“It was a whole different wilderness,” she said. “Everyone was the same age. All the parents were the same age – all the children. There were no elders around.”
The farm, on the other hand, is where Dobbin saw the makings of man on the same pedestal as nature.
“There was all this old farm equipment littered throughout the land and that’s decaying back into the earth,” she said. “Then there’s New World relics because my grandfather was a welder and an electrician.
“All those New World objects decaying back into the earth and busting away really provided me with a sensibility that even if some things are man-made and some things are not, they all come from the same source. There’s always this natural process for anything.”
In an age where quality is measured in how perfect music sounds and how amazing an MP3 player can be, overcoming the measuring stick of technology offers the hope that creativity is not its slave.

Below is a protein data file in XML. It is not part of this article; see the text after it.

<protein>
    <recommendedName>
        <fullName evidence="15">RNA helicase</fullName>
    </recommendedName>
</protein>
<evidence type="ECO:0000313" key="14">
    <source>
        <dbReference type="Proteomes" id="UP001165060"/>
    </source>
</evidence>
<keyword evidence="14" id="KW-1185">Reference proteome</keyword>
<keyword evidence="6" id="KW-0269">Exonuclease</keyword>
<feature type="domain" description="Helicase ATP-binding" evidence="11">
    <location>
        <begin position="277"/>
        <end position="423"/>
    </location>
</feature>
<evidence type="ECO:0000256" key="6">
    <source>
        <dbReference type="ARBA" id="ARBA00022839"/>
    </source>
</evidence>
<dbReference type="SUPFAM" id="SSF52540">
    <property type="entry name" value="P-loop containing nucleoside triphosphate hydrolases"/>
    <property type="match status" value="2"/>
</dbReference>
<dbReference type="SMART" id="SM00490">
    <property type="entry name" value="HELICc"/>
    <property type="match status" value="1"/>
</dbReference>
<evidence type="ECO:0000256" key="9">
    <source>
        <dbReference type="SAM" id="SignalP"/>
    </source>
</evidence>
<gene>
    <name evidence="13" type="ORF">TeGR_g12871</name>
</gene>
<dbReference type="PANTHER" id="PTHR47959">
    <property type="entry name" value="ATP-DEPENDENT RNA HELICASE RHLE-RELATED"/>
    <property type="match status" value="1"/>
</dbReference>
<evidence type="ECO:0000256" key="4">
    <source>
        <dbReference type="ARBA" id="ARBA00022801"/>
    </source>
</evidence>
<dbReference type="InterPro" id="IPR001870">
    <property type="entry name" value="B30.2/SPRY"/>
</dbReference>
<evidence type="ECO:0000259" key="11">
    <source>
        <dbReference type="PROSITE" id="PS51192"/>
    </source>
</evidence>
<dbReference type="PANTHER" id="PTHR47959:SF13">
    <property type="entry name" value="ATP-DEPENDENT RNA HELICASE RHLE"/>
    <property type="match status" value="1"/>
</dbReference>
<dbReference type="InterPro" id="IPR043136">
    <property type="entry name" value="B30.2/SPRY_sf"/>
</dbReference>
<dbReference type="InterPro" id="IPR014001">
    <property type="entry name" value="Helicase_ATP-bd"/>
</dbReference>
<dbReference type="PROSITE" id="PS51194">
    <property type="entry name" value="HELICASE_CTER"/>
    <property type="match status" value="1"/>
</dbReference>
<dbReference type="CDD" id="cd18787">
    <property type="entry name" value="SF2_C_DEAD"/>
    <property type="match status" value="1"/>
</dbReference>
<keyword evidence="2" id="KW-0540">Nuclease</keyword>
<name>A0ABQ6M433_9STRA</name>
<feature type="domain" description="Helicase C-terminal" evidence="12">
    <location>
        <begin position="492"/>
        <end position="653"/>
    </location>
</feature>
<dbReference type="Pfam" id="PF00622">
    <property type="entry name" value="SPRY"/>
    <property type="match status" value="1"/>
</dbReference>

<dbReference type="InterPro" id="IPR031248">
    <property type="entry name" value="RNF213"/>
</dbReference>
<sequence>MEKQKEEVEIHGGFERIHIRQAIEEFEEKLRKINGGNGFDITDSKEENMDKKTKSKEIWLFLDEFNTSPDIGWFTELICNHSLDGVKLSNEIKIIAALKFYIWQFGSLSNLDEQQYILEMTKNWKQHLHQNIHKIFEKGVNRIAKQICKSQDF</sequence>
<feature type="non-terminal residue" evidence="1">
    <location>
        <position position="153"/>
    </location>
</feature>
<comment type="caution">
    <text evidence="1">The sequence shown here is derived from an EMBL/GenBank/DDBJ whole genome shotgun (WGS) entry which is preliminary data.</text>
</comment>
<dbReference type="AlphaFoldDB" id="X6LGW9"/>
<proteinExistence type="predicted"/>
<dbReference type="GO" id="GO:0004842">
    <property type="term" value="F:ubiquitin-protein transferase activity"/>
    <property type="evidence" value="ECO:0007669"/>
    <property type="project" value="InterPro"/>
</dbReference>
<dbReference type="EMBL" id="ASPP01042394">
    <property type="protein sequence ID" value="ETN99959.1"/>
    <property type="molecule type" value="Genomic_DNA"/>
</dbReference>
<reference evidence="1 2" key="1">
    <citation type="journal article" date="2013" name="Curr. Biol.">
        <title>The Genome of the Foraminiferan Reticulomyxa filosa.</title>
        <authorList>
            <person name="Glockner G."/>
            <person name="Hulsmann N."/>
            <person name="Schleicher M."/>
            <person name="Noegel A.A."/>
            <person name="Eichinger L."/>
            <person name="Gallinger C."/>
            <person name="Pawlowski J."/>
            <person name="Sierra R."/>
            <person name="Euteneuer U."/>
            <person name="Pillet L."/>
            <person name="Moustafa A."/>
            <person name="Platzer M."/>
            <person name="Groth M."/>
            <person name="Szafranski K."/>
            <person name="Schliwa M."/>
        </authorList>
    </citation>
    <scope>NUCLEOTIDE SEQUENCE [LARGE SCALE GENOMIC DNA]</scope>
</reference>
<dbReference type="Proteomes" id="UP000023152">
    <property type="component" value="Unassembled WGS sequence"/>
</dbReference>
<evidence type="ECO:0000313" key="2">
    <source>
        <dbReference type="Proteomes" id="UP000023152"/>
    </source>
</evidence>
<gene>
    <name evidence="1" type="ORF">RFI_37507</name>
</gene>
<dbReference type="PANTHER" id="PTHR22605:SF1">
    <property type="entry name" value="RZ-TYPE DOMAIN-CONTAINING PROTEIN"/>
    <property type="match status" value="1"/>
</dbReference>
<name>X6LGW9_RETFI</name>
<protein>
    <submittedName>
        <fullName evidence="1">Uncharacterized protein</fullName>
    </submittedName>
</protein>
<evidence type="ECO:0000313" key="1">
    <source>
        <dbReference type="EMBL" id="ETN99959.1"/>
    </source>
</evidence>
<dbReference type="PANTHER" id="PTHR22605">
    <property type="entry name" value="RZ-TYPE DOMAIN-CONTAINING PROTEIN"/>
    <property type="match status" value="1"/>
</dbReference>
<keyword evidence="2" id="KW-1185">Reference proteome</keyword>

For Garbus, the path to experimental music was guided by a need to sound authentic.
“As an artist, I was always trying to be universal,” she said. “I didn’t want to do work that was only applicable to my socioeconomic strata or status; I wanted it to be relevant.
“And I realized I couldn’t really do that without being relevant to myself. The only view of the world I have is through my eyes and my world and my experiences.”
Garbus garnered a strong response from her performance Saturday night at the festival, proving she has a following on her flight from the studio.
“I like it because it ties it to performance art and even a science project,” she said of her decision to call her music a “project.”
“It’s more than ‘We’re a band and we go on tour and play in clubs and get free beer and I’m trying to be a rock and roll star.
“Its never felt right for me to ‘make it’ in a music industry sense.”
Contact James Munson at